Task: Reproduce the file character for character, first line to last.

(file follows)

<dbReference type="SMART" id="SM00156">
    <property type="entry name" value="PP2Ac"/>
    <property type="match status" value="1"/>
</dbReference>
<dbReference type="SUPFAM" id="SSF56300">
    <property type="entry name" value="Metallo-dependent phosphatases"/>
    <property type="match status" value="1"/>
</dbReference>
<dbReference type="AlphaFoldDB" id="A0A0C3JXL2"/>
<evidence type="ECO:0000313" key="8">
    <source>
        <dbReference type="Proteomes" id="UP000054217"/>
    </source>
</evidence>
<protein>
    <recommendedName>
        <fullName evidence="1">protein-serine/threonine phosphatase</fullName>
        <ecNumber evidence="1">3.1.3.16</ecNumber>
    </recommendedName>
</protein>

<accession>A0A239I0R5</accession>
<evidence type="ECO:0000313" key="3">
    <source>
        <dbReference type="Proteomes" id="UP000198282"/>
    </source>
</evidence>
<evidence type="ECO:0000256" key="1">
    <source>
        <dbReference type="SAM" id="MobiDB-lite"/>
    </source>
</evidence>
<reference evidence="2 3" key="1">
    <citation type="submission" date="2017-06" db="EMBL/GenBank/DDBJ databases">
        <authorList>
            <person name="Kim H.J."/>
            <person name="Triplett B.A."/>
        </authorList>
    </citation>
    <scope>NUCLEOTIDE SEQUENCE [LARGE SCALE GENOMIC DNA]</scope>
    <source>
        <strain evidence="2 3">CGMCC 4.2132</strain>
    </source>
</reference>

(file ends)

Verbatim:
<dbReference type="SMART" id="SM00156">
    <property type="entry name" value="PP2Ac"/>
    <property type="match status" value="1"/>
</dbReference>
<dbReference type="SUPFAM" id="SSF56300">
    <property type="entry name" value="Metallo-dependent phosphatases"/>
    <property type="match status" value="1"/>
</dbReference>
<dbReference type="AlphaFoldDB" id="A0A0C3JXL2"/>
<evidence type="ECO:0000313" key="8">
    <source>
        <dbReference type="Proteomes" id="UP000054217"/>
    </source>
</evidence>
<protein>
    <recommendedName>
        <fullName evidence="1">protein-serine/threonine phosphatase</fullName>
        <ecNumber evidence="1">3.1.3.16</ecNumber>
    </recommendedName>
</protein>

<accession>A0A239I0R5</accession>
<evidence type="ECO:0000313" key="3">
    <source>
        <dbReference type="Proteomes" id="UP000198282"/>
    </source>
</evidence>
<evidence type="ECO:0000256" key="1">
    <source>
        <dbReference type="SAM" id="MobiDB-lite"/>
    </source>
</evidence>
<reference evidence="2 3" key="1">
    <citation type="submission" date="2017-06" db="EMBL/GenBank/DDBJ databases">
        <authorList>
            <person name="Kim H.J."/>
            <person name="Triplett B.A."/>
        </authorList>
    </citation>
    <scope>NUCLEOTIDE SEQUENCE [LARGE SCALE GENOMIC DNA]</scope>
    <source>
        <strain evidence="2 3">CGMCC 4.2132</strain>
    </source>
</reference>